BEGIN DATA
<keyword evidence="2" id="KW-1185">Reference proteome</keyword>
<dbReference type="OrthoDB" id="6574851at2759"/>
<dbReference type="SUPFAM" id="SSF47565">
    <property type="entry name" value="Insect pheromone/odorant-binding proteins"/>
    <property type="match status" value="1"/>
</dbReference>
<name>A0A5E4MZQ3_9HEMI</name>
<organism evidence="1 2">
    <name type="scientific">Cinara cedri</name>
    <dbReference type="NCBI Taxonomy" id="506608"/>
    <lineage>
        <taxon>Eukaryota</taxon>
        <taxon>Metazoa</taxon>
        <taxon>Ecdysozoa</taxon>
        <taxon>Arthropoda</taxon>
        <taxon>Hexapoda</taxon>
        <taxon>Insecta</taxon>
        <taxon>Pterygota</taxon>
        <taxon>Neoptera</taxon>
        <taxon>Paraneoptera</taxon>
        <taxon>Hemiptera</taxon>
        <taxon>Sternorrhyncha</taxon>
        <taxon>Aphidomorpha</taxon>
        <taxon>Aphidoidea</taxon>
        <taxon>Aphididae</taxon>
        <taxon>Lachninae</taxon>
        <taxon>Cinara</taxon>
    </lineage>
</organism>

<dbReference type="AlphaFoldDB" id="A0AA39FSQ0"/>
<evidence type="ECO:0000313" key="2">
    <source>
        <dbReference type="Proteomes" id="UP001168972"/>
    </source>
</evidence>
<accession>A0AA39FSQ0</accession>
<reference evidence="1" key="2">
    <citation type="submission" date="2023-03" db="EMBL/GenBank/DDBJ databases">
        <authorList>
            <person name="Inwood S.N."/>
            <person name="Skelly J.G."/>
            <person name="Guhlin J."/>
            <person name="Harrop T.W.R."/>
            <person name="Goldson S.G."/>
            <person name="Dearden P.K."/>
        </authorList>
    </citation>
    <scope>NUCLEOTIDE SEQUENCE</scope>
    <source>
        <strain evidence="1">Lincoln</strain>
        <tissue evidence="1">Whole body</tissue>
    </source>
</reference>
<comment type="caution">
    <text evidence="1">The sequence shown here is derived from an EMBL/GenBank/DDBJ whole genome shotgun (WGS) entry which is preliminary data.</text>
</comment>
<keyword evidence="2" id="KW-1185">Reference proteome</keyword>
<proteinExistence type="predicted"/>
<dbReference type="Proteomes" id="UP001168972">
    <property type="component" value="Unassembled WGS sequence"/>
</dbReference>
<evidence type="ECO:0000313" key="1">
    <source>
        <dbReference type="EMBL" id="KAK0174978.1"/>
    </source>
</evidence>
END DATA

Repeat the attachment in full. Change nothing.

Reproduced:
<keyword evidence="2" id="KW-1185">Reference proteome</keyword>
<dbReference type="OrthoDB" id="6574851at2759"/>
<dbReference type="SUPFAM" id="SSF47565">
    <property type="entry name" value="Insect pheromone/odorant-binding proteins"/>
    <property type="match status" value="1"/>
</dbReference>
<name>A0A5E4MZQ3_9HEMI</name>
<organism evidence="1 2">
    <name type="scientific">Cinara cedri</name>
    <dbReference type="NCBI Taxonomy" id="506608"/>
    <lineage>
        <taxon>Eukaryota</taxon>
        <taxon>Metazoa</taxon>
        <taxon>Ecdysozoa</taxon>
        <taxon>Arthropoda</taxon>
        <taxon>Hexapoda</taxon>
        <taxon>Insecta</taxon>
        <taxon>Pterygota</taxon>
        <taxon>Neoptera</taxon>
        <taxon>Paraneoptera</taxon>
        <taxon>Hemiptera</taxon>
        <taxon>Sternorrhyncha</taxon>
        <taxon>Aphidomorpha</taxon>
        <taxon>Aphidoidea</taxon>
        <taxon>Aphididae</taxon>
        <taxon>Lachninae</taxon>
        <taxon>Cinara</taxon>
    </lineage>
</organism>

<dbReference type="AlphaFoldDB" id="A0AA39FSQ0"/>
<evidence type="ECO:0000313" key="2">
    <source>
        <dbReference type="Proteomes" id="UP001168972"/>
    </source>
</evidence>
<accession>A0AA39FSQ0</accession>
<reference evidence="1" key="2">
    <citation type="submission" date="2023-03" db="EMBL/GenBank/DDBJ databases">
        <authorList>
            <person name="Inwood S.N."/>
            <person name="Skelly J.G."/>
            <person name="Guhlin J."/>
            <person name="Harrop T.W.R."/>
            <person name="Goldson S.G."/>
            <person name="Dearden P.K."/>
        </authorList>
    </citation>
    <scope>NUCLEOTIDE SEQUENCE</scope>
    <source>
        <strain evidence="1">Lincoln</strain>
        <tissue evidence="1">Whole body</tissue>
    </source>
</reference>
<comment type="caution">
    <text evidence="1">The sequence shown here is derived from an EMBL/GenBank/DDBJ whole genome shotgun (WGS) entry which is preliminary data.</text>
</comment>
<keyword evidence="2" id="KW-1185">Reference proteome</keyword>
<proteinExistence type="predicted"/>
<dbReference type="Proteomes" id="UP001168972">
    <property type="component" value="Unassembled WGS sequence"/>
</dbReference>
<evidence type="ECO:0000313" key="1">
    <source>
        <dbReference type="EMBL" id="KAK0174978.1"/>
    </source>
</evidence>